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Posted 08 April 2013 - 06:12 AM

You wont stop it unless you replace the ones that dont care enough to stop destroying the honey bees.


#41    Mistydawn

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Posted 13 April 2013 - 02:45 PM

Or just replace the humans for the everything.
Lets face it without us, within a few years the natural order of things would come about and Earth would be an amazing place, balanced and harmonious.

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#42    SurgeTechnologies

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Posted 13 April 2013 - 02:49 PM

View Postlightly, on 31 March 2013 - 11:26 AM, said:

Very bad news. I wonder if, rather than a mystery.. there is a plan?

Tunnel vision plan... spray more poison or fertilizers on the ground to make best of products/food, on the other hand they are destroying the same exact ecosystem that is making food avaible at the first place...

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#43    SurgeTechnologies

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Posted 13 April 2013 - 02:54 PM

View PostMistydawn, on 13 April 2013 - 02:45 PM, said:

Or just replace the humans for the everything.
Lets face it without us, within a few years the natural order of things would come about and Earth would be an amazing place, balanced and harmonious.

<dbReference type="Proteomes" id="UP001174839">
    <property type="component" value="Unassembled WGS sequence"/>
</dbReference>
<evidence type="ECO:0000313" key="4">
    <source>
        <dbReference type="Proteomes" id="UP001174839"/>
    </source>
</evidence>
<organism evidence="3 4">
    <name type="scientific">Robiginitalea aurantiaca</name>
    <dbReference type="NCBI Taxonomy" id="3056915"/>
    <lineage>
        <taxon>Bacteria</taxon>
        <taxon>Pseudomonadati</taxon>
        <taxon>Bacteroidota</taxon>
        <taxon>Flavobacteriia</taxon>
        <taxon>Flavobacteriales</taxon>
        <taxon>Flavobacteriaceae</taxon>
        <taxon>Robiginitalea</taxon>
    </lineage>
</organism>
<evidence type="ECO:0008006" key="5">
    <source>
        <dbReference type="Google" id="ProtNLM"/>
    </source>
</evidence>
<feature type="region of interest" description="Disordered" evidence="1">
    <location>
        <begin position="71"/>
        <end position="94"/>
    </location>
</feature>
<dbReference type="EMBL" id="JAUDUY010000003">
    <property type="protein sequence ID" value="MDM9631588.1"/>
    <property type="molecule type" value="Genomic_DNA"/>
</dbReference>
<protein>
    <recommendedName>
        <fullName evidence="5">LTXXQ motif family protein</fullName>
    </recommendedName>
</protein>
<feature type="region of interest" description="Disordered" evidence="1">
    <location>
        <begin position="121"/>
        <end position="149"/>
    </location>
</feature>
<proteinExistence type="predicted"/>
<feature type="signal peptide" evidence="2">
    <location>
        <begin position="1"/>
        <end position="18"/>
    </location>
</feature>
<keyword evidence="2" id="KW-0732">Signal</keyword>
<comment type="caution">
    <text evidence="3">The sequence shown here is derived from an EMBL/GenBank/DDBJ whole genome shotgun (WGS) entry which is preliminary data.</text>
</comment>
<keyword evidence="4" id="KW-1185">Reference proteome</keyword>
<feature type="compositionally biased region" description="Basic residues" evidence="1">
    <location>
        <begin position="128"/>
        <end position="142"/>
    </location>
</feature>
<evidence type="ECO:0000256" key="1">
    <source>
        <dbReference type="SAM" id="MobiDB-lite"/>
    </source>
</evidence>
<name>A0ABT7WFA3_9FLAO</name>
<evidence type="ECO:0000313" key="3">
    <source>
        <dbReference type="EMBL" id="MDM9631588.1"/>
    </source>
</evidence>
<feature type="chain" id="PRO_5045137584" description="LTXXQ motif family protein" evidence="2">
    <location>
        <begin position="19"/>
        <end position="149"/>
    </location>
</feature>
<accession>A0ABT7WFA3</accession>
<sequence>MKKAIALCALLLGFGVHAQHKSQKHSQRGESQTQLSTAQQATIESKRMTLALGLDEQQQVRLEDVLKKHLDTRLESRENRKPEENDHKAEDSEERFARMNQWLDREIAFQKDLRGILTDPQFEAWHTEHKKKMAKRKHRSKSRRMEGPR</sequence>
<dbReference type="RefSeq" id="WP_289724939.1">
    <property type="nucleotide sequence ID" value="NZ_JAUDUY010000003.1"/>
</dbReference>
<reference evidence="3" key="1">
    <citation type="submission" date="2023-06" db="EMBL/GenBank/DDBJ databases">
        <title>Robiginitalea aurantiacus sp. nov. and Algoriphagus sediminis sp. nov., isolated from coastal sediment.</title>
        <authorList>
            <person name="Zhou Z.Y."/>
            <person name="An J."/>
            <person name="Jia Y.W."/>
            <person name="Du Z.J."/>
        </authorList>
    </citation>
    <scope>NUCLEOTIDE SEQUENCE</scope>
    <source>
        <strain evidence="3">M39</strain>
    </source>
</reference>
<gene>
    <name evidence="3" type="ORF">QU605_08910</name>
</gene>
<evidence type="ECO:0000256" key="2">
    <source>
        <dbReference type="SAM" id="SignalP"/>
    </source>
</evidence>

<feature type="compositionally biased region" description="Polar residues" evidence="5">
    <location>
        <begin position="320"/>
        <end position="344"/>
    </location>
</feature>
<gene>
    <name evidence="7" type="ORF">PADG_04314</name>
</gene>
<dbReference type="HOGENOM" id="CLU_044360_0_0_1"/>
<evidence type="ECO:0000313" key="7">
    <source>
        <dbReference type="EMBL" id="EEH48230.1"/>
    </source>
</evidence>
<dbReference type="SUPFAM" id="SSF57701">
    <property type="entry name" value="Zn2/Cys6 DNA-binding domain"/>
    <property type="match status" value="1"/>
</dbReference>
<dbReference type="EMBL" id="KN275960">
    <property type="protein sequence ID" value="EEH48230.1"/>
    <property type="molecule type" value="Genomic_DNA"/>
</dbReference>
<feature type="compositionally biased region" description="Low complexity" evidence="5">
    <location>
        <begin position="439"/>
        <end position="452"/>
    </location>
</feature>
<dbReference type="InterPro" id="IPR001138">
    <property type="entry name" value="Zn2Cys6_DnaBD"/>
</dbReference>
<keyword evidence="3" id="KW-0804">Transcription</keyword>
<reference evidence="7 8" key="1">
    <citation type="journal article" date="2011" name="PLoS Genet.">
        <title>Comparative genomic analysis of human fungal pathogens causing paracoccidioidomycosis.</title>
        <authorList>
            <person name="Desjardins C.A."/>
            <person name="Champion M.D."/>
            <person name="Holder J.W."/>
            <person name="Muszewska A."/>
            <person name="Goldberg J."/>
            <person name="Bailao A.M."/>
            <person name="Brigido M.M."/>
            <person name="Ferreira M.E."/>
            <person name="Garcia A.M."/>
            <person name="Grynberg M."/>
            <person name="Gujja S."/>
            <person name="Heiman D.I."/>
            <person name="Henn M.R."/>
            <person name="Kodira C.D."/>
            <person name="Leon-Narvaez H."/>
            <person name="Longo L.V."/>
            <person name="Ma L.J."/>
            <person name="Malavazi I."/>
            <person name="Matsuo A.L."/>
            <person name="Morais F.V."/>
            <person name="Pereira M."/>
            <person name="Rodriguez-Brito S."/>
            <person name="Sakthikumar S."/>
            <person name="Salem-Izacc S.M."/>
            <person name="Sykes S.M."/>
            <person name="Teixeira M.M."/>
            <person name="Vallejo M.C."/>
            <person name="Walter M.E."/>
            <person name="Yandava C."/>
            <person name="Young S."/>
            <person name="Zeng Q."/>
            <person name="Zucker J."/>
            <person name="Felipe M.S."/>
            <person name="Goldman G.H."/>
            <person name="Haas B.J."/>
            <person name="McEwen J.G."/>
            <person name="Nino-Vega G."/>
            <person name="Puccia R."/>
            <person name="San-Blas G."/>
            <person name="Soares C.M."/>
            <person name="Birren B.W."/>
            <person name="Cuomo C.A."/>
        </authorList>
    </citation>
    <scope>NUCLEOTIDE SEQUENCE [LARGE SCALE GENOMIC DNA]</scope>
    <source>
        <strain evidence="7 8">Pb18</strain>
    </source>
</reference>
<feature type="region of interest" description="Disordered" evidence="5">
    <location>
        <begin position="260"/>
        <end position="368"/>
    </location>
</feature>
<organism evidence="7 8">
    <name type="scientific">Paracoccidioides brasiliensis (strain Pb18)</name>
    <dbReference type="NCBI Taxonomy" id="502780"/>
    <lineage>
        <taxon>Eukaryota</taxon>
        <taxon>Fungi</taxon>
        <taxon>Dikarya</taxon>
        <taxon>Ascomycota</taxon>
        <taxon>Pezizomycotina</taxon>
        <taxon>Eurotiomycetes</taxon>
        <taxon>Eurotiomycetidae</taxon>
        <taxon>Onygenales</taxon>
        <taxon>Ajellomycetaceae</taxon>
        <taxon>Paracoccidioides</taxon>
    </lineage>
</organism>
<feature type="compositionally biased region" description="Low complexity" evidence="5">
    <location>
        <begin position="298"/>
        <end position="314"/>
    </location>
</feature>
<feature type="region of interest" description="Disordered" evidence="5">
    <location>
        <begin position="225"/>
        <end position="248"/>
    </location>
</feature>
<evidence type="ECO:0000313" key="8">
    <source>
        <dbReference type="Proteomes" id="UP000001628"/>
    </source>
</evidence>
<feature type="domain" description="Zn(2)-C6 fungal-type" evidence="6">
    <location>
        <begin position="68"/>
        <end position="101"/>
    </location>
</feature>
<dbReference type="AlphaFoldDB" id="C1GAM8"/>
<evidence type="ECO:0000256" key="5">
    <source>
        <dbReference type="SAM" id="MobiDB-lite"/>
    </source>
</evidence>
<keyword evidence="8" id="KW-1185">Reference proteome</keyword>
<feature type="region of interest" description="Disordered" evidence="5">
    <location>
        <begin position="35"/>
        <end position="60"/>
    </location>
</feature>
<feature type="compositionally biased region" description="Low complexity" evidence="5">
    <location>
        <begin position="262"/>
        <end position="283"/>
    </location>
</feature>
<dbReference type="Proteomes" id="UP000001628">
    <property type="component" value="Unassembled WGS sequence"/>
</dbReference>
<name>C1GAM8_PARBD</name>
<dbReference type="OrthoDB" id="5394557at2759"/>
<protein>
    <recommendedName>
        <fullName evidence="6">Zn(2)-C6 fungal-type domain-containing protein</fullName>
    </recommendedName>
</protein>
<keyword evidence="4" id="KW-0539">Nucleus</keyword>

That would be a nice sight to see ... but until we the virus are here only destruction,pollution, industralization, death... everything just so we can live... I hope there is an end to this..natural or unnatural as long as it is end.

Since many people live in big cities they most likely forgot the air, sight, positive vibes from a forest growing in spring, with warm sun and everything to go along... same goes for mountains or seas... It is just simply breathtaking even we you see that forest everyday, it is something special at this time. You should be in one to experience that..

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#44    Mistydawn

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Posted 13 April 2013 - 03:08 PM

View PostTesla II, on 13 April 2013 - 02:54 PM, said: